Help where you can.

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I suspect that the vast majority (99%?) of us do not pay to detect on our permissions. But hopefully we all give the landowner a "little something" at Christmas as a "Thank you" - if not you should!!.

But how many actually help the landowner out when we could?. Just have a think and if you can help offer to do so.

As an example this afternoon I was out detecting on a livery yard / ridding school permission when suddenly I see a young blonde lady walking towards me (certainly not my normal experience when detecting!!). I wonder what she wants, but as I have permission to detect there I am not worried. Turns out its just a very polite "Just warning you that we will turn out 4 ponies in a few minutes". I thank her for the warning and say I am used to horses but will be careful. A bit after I notice her coming towards the field with one pony on a lead rope and the other 3 following. She walks past and takes the one into the next field, but the other 3 are heads down on the fresh grass in the field I am in. Her efforts at calling them are a waste of time, and her idea of chasing them in is an even bigger waste of time and I knew would never be successful. She starts to try again and gets out her mobile about to phone back to the stable yard to get re-enforcements. But I say "Come on" and join in, between her waving a leadrope and me a spade we soon get the desired result. One person on thier own could never have moved them. Once there the ponies are happy in the next field with fresh grass and she has completed the move with out needing to call others from the jobs they were doing. It only cost me a few minutes of my time, but it made a much bigger difference to her (she seemed surprise to find I was happy with horses and willing to help out).

When I packed up I saw her again and reiterated to say if I could help any time, and straight after saw the landowner and said what had happend and repeated the offer to help. Serious brownie points earnt all around :thumbsup: :thumbsup:

It does not have to be a "big" effort on our behalf to help our landowners, but it can make a big difference to them (or their staff). So if you see anybody doing something think "Would that be easier with an extra pair of hands", if so offer to help.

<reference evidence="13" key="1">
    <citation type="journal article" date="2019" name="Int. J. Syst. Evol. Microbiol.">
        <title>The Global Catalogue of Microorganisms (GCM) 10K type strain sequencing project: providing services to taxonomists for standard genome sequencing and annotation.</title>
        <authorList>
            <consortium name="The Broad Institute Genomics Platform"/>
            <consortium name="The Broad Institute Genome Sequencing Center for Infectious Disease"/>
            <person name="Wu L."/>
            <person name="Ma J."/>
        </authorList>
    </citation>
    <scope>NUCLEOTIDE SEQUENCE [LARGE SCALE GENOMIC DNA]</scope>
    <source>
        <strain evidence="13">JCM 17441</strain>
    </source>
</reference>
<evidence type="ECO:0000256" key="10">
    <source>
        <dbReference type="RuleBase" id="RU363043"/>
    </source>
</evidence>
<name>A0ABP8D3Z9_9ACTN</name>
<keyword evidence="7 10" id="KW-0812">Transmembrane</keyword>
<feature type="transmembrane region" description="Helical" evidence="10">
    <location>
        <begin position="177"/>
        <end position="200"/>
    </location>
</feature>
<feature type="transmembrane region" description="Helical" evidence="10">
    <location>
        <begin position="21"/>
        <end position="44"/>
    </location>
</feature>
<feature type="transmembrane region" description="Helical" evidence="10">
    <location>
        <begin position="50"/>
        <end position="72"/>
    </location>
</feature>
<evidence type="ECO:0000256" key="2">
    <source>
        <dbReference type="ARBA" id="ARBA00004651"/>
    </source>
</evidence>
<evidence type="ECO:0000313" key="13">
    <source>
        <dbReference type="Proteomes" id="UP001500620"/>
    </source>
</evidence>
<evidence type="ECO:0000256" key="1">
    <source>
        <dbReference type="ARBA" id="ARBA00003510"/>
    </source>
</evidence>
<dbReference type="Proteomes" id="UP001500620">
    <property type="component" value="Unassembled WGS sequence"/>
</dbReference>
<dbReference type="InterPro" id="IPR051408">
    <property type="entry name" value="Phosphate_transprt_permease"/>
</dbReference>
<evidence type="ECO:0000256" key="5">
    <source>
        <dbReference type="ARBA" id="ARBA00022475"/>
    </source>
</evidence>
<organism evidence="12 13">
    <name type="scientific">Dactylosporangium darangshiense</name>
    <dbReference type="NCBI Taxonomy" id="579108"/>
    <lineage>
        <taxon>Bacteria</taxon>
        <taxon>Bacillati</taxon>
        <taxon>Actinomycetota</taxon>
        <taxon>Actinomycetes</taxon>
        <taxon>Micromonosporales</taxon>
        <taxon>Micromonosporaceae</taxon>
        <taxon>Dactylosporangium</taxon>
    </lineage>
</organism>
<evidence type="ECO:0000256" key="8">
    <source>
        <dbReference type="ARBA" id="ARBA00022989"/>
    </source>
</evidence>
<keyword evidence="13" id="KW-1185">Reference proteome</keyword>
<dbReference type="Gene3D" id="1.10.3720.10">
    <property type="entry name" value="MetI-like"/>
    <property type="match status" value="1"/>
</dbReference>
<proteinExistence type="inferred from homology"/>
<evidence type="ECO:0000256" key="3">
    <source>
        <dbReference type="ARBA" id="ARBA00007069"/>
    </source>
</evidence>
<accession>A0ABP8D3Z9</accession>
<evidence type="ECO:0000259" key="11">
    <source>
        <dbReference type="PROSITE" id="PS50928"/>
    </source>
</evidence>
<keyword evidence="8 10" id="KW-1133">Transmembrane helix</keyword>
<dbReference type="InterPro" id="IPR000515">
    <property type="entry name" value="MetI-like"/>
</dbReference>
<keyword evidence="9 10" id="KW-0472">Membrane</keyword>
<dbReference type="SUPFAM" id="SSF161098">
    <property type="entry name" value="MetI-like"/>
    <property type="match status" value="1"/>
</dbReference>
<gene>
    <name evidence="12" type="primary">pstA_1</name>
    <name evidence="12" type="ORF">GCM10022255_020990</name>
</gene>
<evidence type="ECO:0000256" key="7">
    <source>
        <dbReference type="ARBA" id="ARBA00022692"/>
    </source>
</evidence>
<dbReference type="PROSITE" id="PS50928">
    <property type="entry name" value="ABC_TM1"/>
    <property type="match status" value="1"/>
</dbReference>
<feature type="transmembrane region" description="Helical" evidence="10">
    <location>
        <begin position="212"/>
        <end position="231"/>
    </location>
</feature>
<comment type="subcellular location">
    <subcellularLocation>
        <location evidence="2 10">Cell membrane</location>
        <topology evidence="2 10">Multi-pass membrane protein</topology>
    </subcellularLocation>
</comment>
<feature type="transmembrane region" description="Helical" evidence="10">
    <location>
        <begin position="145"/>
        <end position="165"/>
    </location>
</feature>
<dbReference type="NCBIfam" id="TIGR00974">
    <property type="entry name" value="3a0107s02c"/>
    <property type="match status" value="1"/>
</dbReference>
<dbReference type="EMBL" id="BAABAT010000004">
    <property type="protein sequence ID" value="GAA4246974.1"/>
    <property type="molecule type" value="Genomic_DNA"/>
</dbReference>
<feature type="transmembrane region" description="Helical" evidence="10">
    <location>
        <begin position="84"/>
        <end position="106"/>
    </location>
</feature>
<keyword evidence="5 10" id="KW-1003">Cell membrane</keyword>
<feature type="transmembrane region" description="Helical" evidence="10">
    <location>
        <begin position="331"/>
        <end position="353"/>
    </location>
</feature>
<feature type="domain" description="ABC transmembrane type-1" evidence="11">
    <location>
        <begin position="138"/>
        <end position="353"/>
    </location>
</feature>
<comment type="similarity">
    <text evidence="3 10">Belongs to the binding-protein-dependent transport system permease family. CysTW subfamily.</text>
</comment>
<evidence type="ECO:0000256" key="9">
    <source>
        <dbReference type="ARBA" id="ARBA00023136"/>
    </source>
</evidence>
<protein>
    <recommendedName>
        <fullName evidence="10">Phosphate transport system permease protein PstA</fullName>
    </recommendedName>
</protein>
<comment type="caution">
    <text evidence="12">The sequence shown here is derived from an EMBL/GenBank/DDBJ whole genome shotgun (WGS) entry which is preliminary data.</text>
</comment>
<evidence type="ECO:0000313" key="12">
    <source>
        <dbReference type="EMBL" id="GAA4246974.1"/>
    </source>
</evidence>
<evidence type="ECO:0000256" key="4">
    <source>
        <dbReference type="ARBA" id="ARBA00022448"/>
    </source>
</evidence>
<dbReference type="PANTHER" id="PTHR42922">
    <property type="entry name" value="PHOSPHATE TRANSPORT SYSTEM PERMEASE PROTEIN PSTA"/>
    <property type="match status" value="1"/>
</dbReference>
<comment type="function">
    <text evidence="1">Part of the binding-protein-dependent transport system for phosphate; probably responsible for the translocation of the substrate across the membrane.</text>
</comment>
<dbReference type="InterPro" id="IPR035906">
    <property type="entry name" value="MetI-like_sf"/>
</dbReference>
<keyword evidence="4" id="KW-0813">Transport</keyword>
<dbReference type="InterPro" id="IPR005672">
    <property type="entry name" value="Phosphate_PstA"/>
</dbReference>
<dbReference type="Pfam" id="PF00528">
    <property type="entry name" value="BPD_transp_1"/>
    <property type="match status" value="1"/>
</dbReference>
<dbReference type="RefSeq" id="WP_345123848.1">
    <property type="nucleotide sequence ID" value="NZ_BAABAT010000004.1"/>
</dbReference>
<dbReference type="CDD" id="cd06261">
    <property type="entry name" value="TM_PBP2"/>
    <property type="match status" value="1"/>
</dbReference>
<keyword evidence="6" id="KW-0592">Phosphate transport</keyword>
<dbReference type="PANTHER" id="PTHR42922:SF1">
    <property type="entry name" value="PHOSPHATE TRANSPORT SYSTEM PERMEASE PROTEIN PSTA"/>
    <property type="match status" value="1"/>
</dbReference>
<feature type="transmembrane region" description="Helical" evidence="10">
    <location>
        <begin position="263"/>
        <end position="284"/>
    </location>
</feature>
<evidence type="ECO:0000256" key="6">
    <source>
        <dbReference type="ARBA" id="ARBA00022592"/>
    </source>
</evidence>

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Quite agree, always good to help out if you can without getting in the way. I have helped out a few times on farms more commonly helping to stand pregnant sheep back up. sometimes they roll over on their back when pregnant and cannot get up on their own so a bit of effort is needed to gently get them up again :thumbsup:
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Even if its just a hand backing up a tractor with a trailer on it it's appreciated.

I used to drive articulated buses and backing up something that size through a tight space is nerve-racking, much nicer if there's someone handy that can act as banksman.

One of my farmers actually asked me to back the trailer through a gap as he knew I used to drive the buses, they were all parked in the depot with less than eight inches clearance on each side, and they're nearly 60 feet long, I got pretty good at reversing them, mainly because it was either that or do a load of paperwork for crashing the bus....
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The most memorable "help" i got roped into was back in 2010 i think it was
Christmas eve and christmas day, and the weather if you go back and look was one of the worst on record for our area
I remember it being -10 early morning
I kid you not it was freezing, made your bones freeze inside

Farmer rang me and said his helper was sick and he was struggling due to the extreme cold weather to get the feed out to the cows and break the ice for them to drink
Those few days was an experience i can tell you.... :shock:

The funniest help i gave was on a sheep farm
One of her rare sheep had gotten its head stuck in the wire fence inside the hedgerow
So me not really paying attention straddled the sheep from behind and got to working her head out of the wire netting
After lots of sweat and a tonne of curse words i could hear roaring laughter behind me
I looked around and there was the lady farmer in hysterics as you can imagine what i looked like from her perspective :oops:

A permission gaining tip is if you have a trade then you can always barter with old school farmers, has worked for a few of our members that i know of
One guy did some electrical work that took a few hours with little cost and bartered permission to detect the famers land.....friendship made and bartering completed
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